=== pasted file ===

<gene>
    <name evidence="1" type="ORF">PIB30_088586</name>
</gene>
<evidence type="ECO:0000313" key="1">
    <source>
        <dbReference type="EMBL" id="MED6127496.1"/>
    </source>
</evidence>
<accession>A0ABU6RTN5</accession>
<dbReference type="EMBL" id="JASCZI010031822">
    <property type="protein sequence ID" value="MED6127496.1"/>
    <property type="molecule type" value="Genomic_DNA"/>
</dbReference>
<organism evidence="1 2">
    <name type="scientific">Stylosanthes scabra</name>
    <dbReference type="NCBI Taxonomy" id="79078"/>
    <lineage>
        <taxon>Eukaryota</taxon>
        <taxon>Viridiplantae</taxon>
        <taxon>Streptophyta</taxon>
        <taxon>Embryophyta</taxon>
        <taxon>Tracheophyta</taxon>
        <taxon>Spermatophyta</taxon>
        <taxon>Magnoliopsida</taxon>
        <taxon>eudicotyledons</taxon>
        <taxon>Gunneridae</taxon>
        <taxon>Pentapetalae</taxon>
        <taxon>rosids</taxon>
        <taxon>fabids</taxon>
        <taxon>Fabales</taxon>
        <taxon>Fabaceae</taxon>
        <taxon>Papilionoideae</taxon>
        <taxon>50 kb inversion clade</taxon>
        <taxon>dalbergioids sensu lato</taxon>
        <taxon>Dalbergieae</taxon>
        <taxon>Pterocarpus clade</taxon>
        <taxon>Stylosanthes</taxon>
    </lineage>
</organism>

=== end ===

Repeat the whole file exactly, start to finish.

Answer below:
<gene>
    <name evidence="1" type="ORF">PIB30_088586</name>
</gene>
<evidence type="ECO:0000313" key="1">
    <source>
        <dbReference type="EMBL" id="MED6127496.1"/>
    </source>
</evidence>
<accession>A0ABU6RTN5</accession>
<dbReference type="EMBL" id="JASCZI010031822">
    <property type="protein sequence ID" value="MED6127496.1"/>
    <property type="molecule type" value="Genomic_DNA"/>
</dbReference>
<organism evidence="1 2">
    <name type="scientific">Stylosanthes scabra</name>
    <dbReference type="NCBI Taxonomy" id="79078"/>
    <lineage>
        <taxon>Eukaryota</taxon>
        <taxon>Viridiplantae</taxon>
        <taxon>Streptophyta</taxon>
        <taxon>Embryophyta</taxon>
        <taxon>Tracheophyta</taxon>
        <taxon>Spermatophyta</taxon>
        <taxon>Magnoliopsida</taxon>
        <taxon>eudicotyledons</taxon>
        <taxon>Gunneridae</taxon>
        <taxon>Pentapetalae</taxon>
        <taxon>rosids</taxon>
        <taxon>fabids</taxon>
        <taxon>Fabales</taxon>
        <taxon>Fabaceae</taxon>
        <taxon>Papilionoideae</taxon>
        <taxon>50 kb inversion clade</taxon>
        <taxon>dalbergioids sensu lato</taxon>
        <taxon>Dalbergieae</taxon>
        <taxon>Pterocarpus clade</taxon>
        <taxon>Stylosanthes</taxon>
    </lineage>
</organism>